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Venous Thromboembolism Prophylaxis in Orthopedic Surgery

Slide: 12 of 30

Comparative Effectiveness of Pharmacological Prophylaxis Versus No Pharmacological Prophylaxis: Adverse Effects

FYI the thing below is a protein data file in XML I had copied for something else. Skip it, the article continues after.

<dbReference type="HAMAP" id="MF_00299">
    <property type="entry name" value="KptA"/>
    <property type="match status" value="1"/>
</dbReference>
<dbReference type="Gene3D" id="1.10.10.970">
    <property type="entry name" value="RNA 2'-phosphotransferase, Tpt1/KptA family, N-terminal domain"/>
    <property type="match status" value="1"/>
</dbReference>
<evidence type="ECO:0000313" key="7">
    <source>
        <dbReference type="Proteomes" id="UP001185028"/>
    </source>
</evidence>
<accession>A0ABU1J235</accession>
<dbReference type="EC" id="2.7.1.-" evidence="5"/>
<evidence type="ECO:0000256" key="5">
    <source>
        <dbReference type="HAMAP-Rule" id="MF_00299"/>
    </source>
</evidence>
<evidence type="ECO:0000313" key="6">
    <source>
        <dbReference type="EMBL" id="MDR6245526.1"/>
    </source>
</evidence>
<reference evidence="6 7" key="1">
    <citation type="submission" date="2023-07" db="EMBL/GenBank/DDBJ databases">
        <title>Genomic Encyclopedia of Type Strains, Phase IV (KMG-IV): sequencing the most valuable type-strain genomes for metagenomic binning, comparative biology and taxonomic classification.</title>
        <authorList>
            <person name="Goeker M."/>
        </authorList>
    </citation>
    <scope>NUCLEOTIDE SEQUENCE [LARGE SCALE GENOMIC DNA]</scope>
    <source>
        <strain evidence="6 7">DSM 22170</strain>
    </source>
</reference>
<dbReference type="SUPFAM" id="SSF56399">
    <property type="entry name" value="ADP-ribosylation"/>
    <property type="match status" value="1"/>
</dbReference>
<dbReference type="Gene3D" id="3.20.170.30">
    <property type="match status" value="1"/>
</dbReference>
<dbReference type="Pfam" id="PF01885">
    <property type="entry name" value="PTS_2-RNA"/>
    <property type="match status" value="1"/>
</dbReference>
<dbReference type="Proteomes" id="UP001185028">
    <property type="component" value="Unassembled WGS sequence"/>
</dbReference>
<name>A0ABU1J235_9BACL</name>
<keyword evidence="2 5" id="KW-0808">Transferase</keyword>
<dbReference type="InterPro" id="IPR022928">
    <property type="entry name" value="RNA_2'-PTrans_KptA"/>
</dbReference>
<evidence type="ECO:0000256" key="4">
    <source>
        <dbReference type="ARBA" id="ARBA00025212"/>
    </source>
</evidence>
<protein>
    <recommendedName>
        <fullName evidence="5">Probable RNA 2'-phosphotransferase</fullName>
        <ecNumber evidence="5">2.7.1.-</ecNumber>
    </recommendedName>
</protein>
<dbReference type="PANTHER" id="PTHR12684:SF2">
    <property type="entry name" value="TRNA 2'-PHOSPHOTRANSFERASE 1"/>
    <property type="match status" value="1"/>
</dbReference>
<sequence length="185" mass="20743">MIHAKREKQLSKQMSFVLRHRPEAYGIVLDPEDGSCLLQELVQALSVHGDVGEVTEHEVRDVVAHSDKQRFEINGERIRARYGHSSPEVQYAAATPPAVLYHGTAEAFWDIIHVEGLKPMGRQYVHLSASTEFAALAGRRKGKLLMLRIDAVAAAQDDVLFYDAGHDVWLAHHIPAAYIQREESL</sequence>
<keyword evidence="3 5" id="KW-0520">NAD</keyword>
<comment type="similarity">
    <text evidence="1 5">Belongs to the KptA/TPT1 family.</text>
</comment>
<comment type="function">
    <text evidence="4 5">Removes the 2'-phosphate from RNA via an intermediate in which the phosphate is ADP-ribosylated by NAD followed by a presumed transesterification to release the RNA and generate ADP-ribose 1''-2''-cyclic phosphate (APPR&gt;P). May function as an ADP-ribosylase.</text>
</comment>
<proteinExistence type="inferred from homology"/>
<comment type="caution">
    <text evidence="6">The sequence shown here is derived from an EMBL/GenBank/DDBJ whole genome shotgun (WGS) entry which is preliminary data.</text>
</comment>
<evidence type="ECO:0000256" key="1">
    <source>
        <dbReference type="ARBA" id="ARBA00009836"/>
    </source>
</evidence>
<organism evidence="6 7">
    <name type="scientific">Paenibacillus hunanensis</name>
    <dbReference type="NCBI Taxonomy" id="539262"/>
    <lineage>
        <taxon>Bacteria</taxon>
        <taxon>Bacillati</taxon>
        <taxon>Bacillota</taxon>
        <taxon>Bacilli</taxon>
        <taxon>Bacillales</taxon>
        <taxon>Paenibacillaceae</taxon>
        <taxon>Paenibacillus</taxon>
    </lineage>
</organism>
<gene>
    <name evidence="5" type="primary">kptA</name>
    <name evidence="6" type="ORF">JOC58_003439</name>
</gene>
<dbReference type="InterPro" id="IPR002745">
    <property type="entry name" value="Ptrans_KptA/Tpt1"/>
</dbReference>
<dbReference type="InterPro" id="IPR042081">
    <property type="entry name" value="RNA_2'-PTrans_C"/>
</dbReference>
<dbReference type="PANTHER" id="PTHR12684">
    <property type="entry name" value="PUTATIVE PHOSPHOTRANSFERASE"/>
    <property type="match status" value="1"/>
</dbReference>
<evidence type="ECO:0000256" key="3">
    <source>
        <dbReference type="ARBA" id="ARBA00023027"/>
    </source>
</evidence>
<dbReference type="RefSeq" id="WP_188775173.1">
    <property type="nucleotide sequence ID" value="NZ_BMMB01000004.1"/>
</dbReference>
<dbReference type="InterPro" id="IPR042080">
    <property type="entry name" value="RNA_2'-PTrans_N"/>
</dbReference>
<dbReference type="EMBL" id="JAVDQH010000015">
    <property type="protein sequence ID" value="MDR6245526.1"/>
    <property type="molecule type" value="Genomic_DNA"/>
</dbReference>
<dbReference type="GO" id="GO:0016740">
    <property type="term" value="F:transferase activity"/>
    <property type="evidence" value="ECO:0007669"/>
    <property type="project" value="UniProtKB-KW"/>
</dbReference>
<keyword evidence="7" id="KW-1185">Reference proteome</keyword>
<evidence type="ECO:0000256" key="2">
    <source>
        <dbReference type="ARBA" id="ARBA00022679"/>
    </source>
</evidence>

There is a high level of evidence that pharmacological prophylaxis versus no prophylaxis significantly decreases the occurrence of proximal deep vein thrombosis (DVT) [RR 0.53 (0.39 to 0.74)] and distal DVT [RR 0.59 (0.42 to 0.82)] while significantly increasing minor bleeding [RR 1.67 (1.18 to 2.38)]. Pharmacological prophylaxis versus no prophylaxis did not significantly impact nonfatal pulmonary embolism, mortality, symptomatic DVT, or major bleeding in patients undergoing major orthopedic surgery. No clinical trials evaluated the impact of pharmacological prophylaxis versus no prophylaxis on reoperation and readmission. A single observational study evaluated the impact of pharmacological prophylaxis versus no prophylaxis on reoperation and readmission. Pharmacological prophylaxis increased reoperation but did not impact readmission. Pharmacological prophylaxis versus no prophylaxis did not significantly impact fatal pulmonary embolism, mortality due to bleeding, major bleeding leading to reoperation, and bleeding leading to transfusion in patients undergoing major orthopedic surgery; however, the impact is based on the results of a single trial for each end point because the rest of the trials evaluating these end points reported no events in the two comparative groups. No data are available to evaluate the comparative effect of pharmacological prophylaxis versus no prophylaxis on post-thrombotic syndrome, health-related quality of life, surgical site bleeding, bleeding leading to infection, heparin-induced thrombocytopenia, and discomfort in patients undergoing major orthopedic surgery.